Hastings Country Park Nature Reserve Restoration Project Update

28th August 2008, Thursday

Heathland restoration:
The Highland cattle have done a superb job in Warren Glen over summer reducing the dominance of bracken and producing pockets of acid grassland which over the years will grow bigger and eventually create a large bank of acid grassland with patches of heather.

The bracken and gorse seedlings have been cut in the braken scraped area to further stress the bracken and control the gorse seedlings that have been a big problem this summer. This cutting will have to continue for the next few years until the problem has diminshed enough for it to be controlled by grazing.

The colonisation of the bracken scraped area by ground nesting bees, wasps and beetles has been exceptional with large aggregations of ornate-tailed digger wasps (Cerceris rybyensis) and green tiger beetles. The reptile numbers also continue to grow with four species of reptile now using the area with especially good numbers of slow-worm and grass snake.

You can follow the results of the monitoring by viewing the reptile monitoring spreadsheet regularly.

Ecclesbourne Meadow:
Fencing of Ecclesbourne Meadow will start soon so we can introduce grazing which is essential to restore this meadow which is being badly affected by bramble encroachment. A mixed grazing regime of cattle, sheep and ponies will produce a botanically rich flora with good structure free of scrub.

Fishponds Meadow:
This meadow, currently the best quality of the meadow areas within Hastings Country Park Nature Reserve, is being cut soon with the hay used to seed a botanically poorer area of semi-natural grassland near Saxons Pond.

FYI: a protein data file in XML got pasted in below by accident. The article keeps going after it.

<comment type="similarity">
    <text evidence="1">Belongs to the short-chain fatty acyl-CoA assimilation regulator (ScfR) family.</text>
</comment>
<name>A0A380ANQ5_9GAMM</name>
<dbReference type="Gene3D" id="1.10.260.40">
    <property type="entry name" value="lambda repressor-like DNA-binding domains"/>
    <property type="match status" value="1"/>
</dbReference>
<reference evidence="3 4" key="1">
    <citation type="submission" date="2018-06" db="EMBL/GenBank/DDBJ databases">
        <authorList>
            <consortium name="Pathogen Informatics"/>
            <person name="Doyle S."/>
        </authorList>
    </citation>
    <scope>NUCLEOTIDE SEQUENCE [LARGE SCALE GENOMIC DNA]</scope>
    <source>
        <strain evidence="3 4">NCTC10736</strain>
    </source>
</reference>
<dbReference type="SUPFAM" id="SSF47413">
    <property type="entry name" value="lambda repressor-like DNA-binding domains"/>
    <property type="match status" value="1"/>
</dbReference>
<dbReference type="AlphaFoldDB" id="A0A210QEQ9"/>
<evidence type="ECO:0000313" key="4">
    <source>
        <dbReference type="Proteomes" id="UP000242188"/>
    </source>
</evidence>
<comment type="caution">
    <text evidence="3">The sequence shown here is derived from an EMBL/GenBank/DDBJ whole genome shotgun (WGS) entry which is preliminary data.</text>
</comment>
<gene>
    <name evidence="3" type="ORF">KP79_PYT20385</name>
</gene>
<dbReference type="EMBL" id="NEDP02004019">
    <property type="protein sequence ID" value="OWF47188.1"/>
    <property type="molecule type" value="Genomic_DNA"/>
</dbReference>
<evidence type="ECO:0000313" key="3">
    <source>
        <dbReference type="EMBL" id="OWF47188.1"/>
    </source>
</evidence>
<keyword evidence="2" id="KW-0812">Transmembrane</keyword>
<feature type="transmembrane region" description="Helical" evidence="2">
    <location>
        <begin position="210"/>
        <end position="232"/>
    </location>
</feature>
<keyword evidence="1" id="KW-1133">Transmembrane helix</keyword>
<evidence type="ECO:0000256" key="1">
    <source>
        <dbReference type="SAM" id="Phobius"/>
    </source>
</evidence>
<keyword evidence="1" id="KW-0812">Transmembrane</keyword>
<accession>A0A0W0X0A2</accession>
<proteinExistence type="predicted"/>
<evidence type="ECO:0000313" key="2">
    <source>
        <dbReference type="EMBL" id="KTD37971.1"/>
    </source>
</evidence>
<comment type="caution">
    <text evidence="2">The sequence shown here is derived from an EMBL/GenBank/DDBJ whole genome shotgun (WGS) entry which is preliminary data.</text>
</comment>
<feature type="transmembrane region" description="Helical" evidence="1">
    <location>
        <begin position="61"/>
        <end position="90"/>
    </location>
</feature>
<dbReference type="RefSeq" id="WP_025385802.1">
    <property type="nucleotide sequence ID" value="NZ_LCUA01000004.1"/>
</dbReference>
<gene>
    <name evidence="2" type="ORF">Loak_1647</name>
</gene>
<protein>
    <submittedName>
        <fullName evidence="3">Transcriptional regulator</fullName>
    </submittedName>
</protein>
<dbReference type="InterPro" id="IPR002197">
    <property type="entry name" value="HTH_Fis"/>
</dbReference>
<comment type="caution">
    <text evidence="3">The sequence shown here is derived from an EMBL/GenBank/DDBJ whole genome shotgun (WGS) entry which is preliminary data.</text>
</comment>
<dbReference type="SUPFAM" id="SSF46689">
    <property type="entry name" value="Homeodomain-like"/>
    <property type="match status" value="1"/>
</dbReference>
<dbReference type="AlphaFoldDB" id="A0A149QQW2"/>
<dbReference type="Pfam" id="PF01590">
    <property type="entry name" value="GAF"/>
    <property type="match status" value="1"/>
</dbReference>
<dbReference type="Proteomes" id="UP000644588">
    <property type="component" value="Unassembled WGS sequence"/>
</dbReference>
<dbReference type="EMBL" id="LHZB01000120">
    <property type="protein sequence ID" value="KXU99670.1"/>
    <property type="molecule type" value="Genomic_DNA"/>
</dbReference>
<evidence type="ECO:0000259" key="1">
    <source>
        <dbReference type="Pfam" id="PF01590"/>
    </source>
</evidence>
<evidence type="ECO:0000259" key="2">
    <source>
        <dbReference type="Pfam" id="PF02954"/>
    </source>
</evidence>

Arable Management:
The re-seeded arable margins are developing very well in places with good develop of red clover and vetches needed as a nectar and pollen source for bumblebees and solitary bees such as long-horned bees. The wild bird cover strips have also developed well and are especially colourful this year as dwarf sunflowers were included in the mix, but more importantly the quinoa, kale and other seed-bearing crops in the strips are developing well and should produce a bumper crop of seeds for finches and buntings over autumn and winter.

The bare ground under the crops in the strips and in the main body of the mixed crops of barley, wheat and oats have been colonised by carpets of knot-grass, redshank and other arable weeds which in themselves are very improtant producing big oily seeds essential for skylarks and dunnocks over winter. (Note: Dunnocks are not traditionally thought of as farm birds but the bird ringing studies of the farm fields over winter have been showing how important the wild bird strips are for the dunnock population at the site.)